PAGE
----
Excruciating lip-out decides U.S. Women’s Amateur

Gabriella Ruffels' remarkable run at the U.S. Women's Amateur ended with a painful lip-out.

Courtesy USGA

It was everything you’d dream about from a golf tournament. An upstart winner, a defending champion denied, an all-day battle, two extra holes, a dramatic finish.

When 17-year-old Rose Zhang won the U.S. Women’s Amateur in heart-stopping fashion over reigning champion Gabriela Ruffels Sunday, the picture crystallized an unforgettable day.

Yes, it’s possible the best finish in golf on PGA Championship Sunday will have unfolded nearly 3,000 miles from the clubhouse at TPC Harding Park.

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It’s possible the largely empty fairways of Woodmont Country Club in Rockville, Md., were the site of Sunday’s most heroic battle. Zhang and Ruffels traded blows for 36 consecutive holes, neither player leading by more than two holes at any point, only to reach a stalemate. After 36 holes, the two players needed more golf to declare a winner.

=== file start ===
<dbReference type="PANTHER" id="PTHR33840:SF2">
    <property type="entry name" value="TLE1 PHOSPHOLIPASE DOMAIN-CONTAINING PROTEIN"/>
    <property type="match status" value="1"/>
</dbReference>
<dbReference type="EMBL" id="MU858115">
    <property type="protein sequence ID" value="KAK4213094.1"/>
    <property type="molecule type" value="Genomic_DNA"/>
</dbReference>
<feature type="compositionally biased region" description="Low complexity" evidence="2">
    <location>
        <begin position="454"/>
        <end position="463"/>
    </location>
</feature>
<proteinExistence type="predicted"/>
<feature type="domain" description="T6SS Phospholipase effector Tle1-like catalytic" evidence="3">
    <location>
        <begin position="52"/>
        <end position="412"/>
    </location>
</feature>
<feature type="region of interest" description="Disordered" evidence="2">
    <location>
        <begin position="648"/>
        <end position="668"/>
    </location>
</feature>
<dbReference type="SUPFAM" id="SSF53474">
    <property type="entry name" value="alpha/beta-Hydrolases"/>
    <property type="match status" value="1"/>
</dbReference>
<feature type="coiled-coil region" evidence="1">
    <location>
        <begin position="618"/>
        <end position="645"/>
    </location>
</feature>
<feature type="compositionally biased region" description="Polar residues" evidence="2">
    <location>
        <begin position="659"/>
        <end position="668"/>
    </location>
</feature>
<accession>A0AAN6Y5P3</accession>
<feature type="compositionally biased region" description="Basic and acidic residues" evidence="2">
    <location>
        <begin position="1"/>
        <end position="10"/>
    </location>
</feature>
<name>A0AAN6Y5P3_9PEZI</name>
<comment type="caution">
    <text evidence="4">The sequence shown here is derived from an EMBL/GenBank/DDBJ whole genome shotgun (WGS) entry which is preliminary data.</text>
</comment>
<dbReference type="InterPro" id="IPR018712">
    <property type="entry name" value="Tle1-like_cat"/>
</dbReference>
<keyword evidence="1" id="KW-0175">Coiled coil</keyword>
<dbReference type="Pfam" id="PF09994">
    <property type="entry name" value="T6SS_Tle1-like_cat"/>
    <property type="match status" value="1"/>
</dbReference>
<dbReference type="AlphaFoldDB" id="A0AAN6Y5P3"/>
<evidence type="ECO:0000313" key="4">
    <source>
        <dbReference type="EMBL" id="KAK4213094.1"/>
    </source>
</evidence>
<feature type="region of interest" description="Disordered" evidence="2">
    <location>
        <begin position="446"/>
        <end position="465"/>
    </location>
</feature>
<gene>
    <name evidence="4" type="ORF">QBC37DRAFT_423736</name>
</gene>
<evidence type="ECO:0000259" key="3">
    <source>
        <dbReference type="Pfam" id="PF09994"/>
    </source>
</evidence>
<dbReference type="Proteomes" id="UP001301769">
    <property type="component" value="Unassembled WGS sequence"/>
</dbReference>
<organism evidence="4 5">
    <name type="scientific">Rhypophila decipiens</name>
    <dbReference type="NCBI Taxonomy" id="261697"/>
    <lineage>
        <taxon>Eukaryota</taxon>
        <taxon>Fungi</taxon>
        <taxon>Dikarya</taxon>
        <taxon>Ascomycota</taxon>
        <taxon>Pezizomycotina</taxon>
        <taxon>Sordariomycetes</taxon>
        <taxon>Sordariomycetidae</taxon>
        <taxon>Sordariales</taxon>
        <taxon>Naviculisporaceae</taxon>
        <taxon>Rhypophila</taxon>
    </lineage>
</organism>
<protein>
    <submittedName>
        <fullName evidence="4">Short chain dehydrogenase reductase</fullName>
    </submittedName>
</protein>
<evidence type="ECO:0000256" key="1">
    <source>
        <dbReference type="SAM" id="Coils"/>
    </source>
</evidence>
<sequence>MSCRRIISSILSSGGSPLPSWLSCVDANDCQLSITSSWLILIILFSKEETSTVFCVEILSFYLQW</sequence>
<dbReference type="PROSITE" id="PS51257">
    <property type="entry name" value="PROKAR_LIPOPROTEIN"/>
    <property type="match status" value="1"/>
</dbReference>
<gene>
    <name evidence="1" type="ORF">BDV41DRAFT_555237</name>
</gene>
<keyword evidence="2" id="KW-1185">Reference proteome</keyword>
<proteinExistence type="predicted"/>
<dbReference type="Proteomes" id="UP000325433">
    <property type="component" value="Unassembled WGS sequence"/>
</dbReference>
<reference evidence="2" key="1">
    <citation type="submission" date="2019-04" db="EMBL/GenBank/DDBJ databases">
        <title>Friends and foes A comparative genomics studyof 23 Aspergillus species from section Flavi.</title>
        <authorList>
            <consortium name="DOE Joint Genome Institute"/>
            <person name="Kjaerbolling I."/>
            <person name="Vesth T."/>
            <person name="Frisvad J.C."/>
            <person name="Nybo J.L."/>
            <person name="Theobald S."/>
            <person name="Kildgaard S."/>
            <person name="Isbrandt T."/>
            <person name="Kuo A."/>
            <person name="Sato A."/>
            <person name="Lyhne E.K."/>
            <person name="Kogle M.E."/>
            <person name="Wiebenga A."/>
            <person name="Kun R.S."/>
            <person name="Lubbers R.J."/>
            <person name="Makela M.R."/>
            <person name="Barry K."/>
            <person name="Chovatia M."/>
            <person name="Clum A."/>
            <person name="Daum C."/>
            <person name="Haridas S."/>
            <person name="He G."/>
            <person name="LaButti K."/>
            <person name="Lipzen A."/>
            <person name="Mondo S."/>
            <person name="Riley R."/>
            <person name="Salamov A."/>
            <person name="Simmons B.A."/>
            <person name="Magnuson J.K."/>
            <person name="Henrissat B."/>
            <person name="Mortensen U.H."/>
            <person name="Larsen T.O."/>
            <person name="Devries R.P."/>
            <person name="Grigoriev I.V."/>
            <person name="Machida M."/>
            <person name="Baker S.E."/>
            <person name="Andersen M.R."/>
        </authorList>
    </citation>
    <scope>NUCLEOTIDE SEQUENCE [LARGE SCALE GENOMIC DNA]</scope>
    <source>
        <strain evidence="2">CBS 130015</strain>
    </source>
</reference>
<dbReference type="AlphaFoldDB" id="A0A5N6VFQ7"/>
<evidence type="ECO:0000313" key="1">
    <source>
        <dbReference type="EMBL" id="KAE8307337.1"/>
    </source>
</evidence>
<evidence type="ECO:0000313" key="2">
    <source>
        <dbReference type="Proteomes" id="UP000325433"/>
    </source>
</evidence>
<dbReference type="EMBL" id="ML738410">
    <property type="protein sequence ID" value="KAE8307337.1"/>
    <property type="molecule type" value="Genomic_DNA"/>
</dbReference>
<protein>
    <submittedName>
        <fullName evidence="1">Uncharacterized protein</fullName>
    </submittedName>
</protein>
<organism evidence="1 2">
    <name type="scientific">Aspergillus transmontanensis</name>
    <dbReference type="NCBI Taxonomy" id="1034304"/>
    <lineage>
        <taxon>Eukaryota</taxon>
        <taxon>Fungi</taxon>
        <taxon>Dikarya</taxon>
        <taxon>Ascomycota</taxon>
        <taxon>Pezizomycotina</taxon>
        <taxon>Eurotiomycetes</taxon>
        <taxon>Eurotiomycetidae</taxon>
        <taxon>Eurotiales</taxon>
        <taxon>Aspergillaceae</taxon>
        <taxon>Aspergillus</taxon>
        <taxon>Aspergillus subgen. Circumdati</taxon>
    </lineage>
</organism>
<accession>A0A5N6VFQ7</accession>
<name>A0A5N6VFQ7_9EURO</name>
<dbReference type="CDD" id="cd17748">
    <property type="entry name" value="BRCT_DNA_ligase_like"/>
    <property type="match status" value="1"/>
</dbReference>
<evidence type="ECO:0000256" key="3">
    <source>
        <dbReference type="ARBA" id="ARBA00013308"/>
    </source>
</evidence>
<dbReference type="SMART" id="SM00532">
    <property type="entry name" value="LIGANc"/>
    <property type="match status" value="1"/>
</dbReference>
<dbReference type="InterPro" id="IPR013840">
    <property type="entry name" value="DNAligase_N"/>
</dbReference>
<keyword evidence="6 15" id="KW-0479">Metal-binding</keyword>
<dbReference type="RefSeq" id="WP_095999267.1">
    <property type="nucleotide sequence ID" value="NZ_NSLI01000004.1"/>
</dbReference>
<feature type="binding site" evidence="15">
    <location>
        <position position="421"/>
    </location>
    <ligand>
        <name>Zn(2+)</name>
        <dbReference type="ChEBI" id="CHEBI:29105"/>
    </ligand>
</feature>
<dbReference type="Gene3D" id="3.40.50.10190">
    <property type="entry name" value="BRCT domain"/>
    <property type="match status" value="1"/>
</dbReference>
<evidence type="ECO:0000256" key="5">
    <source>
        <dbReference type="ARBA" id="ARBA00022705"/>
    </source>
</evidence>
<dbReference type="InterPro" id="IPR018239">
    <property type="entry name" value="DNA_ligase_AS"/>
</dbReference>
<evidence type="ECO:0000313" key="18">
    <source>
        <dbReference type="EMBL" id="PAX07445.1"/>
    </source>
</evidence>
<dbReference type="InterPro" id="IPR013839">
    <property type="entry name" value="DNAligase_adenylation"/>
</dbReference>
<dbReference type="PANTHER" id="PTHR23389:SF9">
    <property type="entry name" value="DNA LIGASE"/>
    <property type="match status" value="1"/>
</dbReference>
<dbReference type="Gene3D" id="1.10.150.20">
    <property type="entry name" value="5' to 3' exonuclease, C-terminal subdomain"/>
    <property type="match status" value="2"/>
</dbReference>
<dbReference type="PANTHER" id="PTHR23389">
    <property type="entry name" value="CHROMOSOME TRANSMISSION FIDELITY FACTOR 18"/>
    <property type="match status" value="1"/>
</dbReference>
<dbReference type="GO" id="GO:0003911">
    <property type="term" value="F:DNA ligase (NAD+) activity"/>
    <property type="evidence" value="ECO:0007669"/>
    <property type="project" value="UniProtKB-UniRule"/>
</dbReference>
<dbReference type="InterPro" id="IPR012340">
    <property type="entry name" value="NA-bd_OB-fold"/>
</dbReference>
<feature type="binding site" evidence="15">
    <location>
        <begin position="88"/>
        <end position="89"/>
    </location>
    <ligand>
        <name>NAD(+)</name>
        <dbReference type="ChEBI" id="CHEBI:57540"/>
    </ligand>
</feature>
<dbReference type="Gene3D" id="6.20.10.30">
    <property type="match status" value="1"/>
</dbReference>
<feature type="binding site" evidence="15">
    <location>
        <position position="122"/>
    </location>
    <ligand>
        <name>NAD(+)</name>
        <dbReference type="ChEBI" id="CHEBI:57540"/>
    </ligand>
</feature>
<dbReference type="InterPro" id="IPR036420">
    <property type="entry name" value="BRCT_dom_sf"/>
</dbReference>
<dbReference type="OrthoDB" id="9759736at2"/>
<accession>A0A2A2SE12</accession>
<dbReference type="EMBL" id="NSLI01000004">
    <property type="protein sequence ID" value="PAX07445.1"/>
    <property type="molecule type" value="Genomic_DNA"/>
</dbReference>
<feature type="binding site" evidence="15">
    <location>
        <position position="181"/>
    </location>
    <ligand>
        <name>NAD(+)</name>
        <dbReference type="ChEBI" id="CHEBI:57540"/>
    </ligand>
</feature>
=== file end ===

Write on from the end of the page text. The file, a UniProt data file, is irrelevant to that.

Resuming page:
Ruffels, the defending champion and USC star, was seeking to be the first player to claim back-to-back U.S. Women’s Amateurs since Danielle Kang in 2011. But Zhang, a 17-year-old up-and-comer bound for Stanford this fall, played the foil.

As the two approached the green on the second extra hole, it seemed as though Zhang had squandered her chances. Zhang missed a 12-footer on the 37th hole to win the match and faced a two-putt on the 38th to stay in it. After tapping in for par, Zhang watched as Ruffels sized up a six-footer for par to extend the match. With the way they’d played all afternoon, a make was but a foregone conclusion — until it wasn’t.

Ruffels sent her putt rolling toward the hole. It looked good, but swung around the edge of the cup before skittering back toward her. She’d missed the putt, Zhang had won the match, and it couldn’t have happened more excruciatingly. Check it out for yourself below.

“You can’t take any putt for granted out here,” Ruffels said afterward. “These greens are crazy fast, and that did have a little break to it. I was playing it outside of the hole. I actually hit it on my line, but it was heartbreaking to see it horseshoe out.”

The match was the second-longest in U.S. Women’s Am history. The longest match came in 1966, when JoAnne Gunderson beat Marlene Stewart Streit in 41 holes.

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